A picture of his hurt, his helplessness.

Oh, God, I feel his hurt. His struggle with the finite nature of the human body. His frustration with not being able to make things better.

I haven't seen my brother Jim in over a year. I saw, then, his tearful journey with sorrow as our great Aunt Pearle lay unresponsive after a severe stroke. When I entered her room, he looked up at me from the foot of her bed, his heart broken. Tears poured out his helplessness. "She's not going to make it." I wrapped my arms around his neck. We cried together.

She didn't make it.

At her funeral, in our sorrow, we found a way to express our love and celebrate the impact of her long life. We remembered sitting on the steps while she told of her travels, pointing at a different salt shaker for every state she'd been in. We marveled at the way she brought life to those around her, even from a wheelchair when she broke a hip and couldn't be her normal bustling self.

God intends every life for good.

I wish today that I could wrap my arms around my brother's neck. I know that I can't make his hurt go away. I don't want to make his hurt go away. But I would sit with him in his sorrow. I would celebrate with him the short life of his stillborn son. And I would help him see how the sorrow in his tears and Cheryle's tears and Mom's tears and Dad's tears and my tears and his friend's tears mingle together to validate that life.

A life that God intends for good.

Monday, June 16, 2008

A Man of Few Words

I talked to my dad today. In his usual way, his words were few, though well-chosen and without complication. "You can call more often, Honey. I don't always know when to call you."

My dad wants me in his life. . . .

A couple of weeks ago, nearing the end of a short visit to their winter home in Sebring, Florida, I sat with Mom and Dad after enjoying a wonderful dinner. Tears slipped down my cheeks, eventually choking out my voice, as I began to give them an unexpected glimpse into their daughter's story.  God was calling me to a deeper place. A place that required cleansing. . . . and a vulnerability I found intensely risky.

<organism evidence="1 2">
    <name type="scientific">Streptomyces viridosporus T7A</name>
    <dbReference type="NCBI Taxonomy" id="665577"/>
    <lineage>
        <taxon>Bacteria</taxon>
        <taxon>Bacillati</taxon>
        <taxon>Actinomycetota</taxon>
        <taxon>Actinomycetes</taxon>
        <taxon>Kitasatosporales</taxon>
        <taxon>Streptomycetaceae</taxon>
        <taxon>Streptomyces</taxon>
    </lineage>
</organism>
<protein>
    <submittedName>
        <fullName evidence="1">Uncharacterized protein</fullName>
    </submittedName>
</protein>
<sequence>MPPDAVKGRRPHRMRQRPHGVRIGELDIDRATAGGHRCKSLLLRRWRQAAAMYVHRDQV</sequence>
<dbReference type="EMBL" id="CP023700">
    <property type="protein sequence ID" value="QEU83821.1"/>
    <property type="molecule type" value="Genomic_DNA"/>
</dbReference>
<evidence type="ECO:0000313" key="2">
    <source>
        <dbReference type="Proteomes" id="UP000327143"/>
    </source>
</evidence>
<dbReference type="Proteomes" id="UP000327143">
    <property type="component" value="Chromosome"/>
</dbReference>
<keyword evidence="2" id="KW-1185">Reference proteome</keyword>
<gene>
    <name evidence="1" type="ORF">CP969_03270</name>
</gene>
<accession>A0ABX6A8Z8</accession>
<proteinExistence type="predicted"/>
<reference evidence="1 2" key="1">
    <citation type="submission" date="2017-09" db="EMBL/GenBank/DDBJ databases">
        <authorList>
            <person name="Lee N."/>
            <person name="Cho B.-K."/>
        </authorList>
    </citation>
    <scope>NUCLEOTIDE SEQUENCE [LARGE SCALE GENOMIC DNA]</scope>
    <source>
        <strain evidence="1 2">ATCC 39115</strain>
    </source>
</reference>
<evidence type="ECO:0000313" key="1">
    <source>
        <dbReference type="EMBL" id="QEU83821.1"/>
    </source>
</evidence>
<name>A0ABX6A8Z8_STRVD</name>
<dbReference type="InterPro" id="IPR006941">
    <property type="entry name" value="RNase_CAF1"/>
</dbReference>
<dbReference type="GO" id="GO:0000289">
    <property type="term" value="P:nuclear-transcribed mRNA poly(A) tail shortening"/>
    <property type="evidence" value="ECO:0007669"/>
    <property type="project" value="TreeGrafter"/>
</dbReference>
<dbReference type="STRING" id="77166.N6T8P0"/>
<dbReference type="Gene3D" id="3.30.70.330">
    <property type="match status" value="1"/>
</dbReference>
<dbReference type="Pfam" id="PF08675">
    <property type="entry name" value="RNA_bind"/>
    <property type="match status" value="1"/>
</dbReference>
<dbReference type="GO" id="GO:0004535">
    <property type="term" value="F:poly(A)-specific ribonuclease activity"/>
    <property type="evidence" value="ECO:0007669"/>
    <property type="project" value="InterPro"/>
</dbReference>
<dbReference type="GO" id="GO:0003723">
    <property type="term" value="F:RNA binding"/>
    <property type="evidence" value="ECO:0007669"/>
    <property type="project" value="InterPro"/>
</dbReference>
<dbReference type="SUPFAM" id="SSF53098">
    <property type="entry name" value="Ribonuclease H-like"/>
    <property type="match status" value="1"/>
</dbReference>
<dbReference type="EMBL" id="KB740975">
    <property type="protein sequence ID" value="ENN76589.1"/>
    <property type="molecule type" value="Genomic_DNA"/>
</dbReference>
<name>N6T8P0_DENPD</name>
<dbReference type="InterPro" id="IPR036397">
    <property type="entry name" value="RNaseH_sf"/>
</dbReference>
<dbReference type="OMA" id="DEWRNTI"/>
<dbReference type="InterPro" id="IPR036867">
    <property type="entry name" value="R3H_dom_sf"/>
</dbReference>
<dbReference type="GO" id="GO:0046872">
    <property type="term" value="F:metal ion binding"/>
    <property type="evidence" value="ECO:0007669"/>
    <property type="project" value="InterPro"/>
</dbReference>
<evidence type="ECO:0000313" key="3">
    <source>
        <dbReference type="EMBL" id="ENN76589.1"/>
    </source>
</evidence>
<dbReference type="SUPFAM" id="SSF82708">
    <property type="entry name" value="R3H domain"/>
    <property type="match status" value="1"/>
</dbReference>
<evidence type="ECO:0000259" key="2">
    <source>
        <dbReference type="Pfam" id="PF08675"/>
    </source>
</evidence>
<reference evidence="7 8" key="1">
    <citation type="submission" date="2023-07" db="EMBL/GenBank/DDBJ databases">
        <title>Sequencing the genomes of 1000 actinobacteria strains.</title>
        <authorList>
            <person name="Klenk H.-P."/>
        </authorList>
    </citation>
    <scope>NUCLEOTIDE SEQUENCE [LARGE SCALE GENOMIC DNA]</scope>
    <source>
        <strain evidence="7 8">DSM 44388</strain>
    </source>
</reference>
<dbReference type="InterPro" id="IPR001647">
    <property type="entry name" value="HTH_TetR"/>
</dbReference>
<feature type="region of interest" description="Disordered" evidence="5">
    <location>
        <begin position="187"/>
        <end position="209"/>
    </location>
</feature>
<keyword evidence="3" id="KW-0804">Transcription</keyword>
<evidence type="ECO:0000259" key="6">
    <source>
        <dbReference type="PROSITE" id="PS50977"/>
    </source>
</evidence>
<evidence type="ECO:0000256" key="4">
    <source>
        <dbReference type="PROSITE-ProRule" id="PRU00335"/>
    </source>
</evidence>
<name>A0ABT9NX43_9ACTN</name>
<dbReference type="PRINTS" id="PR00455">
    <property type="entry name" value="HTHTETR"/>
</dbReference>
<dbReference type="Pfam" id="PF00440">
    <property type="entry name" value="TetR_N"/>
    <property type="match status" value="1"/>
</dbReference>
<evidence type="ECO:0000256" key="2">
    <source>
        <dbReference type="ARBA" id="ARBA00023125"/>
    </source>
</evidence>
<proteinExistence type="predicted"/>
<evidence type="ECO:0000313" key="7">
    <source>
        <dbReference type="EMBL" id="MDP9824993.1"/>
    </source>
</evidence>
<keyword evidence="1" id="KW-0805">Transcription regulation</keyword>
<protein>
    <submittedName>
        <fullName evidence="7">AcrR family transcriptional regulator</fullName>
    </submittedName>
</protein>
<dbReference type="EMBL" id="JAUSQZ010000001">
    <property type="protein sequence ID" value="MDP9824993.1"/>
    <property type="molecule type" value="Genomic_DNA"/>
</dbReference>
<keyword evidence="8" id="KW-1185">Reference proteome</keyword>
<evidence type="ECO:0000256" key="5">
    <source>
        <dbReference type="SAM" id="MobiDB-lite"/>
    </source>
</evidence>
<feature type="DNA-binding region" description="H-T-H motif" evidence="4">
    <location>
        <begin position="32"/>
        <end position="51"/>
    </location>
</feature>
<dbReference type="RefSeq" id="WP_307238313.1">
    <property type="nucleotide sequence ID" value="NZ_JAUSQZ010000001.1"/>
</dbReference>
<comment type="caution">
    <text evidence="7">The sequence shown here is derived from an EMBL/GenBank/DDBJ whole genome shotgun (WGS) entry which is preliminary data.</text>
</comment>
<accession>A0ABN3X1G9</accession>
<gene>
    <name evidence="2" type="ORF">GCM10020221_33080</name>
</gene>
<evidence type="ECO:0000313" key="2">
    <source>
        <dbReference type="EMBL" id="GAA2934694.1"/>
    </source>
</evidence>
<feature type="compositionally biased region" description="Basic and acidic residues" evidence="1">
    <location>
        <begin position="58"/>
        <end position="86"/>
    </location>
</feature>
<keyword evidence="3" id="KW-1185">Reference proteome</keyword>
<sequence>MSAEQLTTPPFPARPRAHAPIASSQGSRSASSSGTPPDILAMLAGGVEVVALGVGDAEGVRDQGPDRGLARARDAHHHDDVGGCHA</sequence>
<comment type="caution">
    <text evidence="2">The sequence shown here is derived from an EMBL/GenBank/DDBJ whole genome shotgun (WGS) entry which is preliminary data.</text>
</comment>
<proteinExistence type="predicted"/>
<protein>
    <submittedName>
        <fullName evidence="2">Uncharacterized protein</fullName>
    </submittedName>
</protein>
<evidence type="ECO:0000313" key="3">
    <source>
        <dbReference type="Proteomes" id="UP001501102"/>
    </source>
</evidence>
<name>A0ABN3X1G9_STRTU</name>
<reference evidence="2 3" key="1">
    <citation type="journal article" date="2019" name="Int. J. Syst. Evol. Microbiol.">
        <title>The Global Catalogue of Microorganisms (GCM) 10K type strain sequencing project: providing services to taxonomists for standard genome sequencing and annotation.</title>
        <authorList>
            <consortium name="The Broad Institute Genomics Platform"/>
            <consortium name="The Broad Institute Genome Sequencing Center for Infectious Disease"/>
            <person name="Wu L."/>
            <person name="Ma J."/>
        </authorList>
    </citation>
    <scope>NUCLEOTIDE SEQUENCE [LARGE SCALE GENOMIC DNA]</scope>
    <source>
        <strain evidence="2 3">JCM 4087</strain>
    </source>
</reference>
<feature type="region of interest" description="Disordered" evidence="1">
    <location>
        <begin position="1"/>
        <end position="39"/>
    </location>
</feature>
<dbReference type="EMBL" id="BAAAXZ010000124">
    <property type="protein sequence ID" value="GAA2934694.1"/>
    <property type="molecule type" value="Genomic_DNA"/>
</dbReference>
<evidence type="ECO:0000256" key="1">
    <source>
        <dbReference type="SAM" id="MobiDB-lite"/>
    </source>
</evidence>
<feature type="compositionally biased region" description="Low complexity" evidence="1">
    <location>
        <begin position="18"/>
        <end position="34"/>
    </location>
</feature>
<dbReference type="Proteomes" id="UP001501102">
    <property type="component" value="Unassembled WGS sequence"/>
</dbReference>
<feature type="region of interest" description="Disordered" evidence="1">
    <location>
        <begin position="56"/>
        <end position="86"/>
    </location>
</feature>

Dad set aside his dinner and locked my gaze from across the table. I asked forgiveness for the facade, for the fear. Through trembling lips, my words came. Tumbling and awkward. "I need to know that you love me with my crap. Not just when I sing or when I get my name in a book." I paused. Then I emptied my heart. My chest heaved as sobs continually interrupted my less than eloquent story. In the end, all I had left were tears. 

Within seconds, Dad made his way around the table. He wrapped my exposed soul in his arms and reminded me where I stood with him. "You just be who you are. I love you." I'm not sure I can remember the last time I laid my cheek across my dad's shoulder or experienced the comfort and safety of his extended embrace. He's a hugger, for sure, but not always the warm fuzzy, expressive type. 

That day, within our small circle, I heard something I'd previously only assumed to be true: my dad loves me just the way I am. As I'm in the process of being perfected, letting go of old skin, walking into tomorrow's clothes, I'll have days of extreme doubt. But this man of few words— my dad, my protector—showed me the picture of Truth: I am wanted, and I am loved. No matter what. 

I love my dad. He does a great imitation of Jesus.

Wednesday, April 30, 2008

Out . . . Out, I Say!

Center stage, dimly lit, a woman stands — worn, distraught, silent, save for the constant rubbing of her hands. Left over right. Right over left. Each motion just as intense as the one preceding. Her face holds a hollow stare, even at the entrance of her maidservant and a companion.

The intruders pause.

The distance between their words expands to gather in the woman's mutterings.

"Out . . . Out, damned spot. Out, I say."

The torrid display of selfish ambition to which she had been an eager accomplice hangs heavy in the air. Memory of that murderous night slips itself around her neck like a noose, tightening with every labored breath.

". . . Who would have thought the old man to have had so much blood in him?"

The crimson stain, now etched in every wrinkle, every pore, labels the woman guilty. A murderer, far removed from the freedom and power she sought as queen alongside her famed husband Macbeth. Scrub all she may, the stains remain. No toil can quiet the demons of her soul or satisfy her soiled heart.

Sitting in the theater, eavesdropping on Lady Macbeth's torturous grief, I considered my own soiled heart. How many times have I scrubbed and scraped, desperate to dispel the stains of my sin? Stuck in shame, embarrassed in my weakness. Spilling every ounce of energy to make myself clean.

"Out . . . Out, I say."